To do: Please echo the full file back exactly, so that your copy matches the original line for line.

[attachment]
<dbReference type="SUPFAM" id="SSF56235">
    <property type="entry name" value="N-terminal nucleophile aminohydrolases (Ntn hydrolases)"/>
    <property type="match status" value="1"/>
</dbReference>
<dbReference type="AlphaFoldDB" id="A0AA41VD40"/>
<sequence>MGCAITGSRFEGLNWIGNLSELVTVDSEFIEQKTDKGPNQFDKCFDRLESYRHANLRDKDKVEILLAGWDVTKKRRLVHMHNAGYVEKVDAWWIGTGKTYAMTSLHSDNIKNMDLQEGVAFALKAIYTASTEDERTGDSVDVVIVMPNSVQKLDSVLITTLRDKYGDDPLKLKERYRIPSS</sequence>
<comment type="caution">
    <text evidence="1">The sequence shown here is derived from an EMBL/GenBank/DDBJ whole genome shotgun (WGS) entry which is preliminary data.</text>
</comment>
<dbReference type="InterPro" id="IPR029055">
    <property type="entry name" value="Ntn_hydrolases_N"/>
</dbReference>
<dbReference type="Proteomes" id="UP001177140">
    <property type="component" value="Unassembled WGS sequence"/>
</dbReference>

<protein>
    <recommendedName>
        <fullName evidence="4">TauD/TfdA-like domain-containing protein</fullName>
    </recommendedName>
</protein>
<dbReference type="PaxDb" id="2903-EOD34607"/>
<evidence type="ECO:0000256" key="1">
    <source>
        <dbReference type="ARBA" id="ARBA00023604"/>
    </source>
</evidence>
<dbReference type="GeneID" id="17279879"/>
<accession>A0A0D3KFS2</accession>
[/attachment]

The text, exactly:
<dbReference type="SUPFAM" id="SSF56235">
    <property type="entry name" value="N-terminal nucleophile aminohydrolases (Ntn hydrolases)"/>
    <property type="match status" value="1"/>
</dbReference>
<dbReference type="AlphaFoldDB" id="A0AA41VD40"/>
<sequence>MGCAITGSRFEGLNWIGNLSELVTVDSEFIEQKTDKGPNQFDKCFDRLESYRHANLRDKDKVEILLAGWDVTKKRRLVHMHNAGYVEKVDAWWIGTGKTYAMTSLHSDNIKNMDLQEGVAFALKAIYTASTEDERTGDSVDVVIVMPNSVQKLDSVLITTLRDKYGDDPLKLKERYRIPSS</sequence>
<comment type="caution">
    <text evidence="1">The sequence shown here is derived from an EMBL/GenBank/DDBJ whole genome shotgun (WGS) entry which is preliminary data.</text>
</comment>
<dbReference type="InterPro" id="IPR029055">
    <property type="entry name" value="Ntn_hydrolases_N"/>
</dbReference>
<dbReference type="Proteomes" id="UP001177140">
    <property type="component" value="Unassembled WGS sequence"/>
</dbReference>

<protein>
    <recommendedName>
        <fullName evidence="4">TauD/TfdA-like domain-containing protein</fullName>
    </recommendedName>
</protein>
<dbReference type="PaxDb" id="2903-EOD34607"/>
<evidence type="ECO:0000256" key="1">
    <source>
        <dbReference type="ARBA" id="ARBA00023604"/>
    </source>
</evidence>
<dbReference type="GeneID" id="17279879"/>
<accession>A0A0D3KFS2</accession>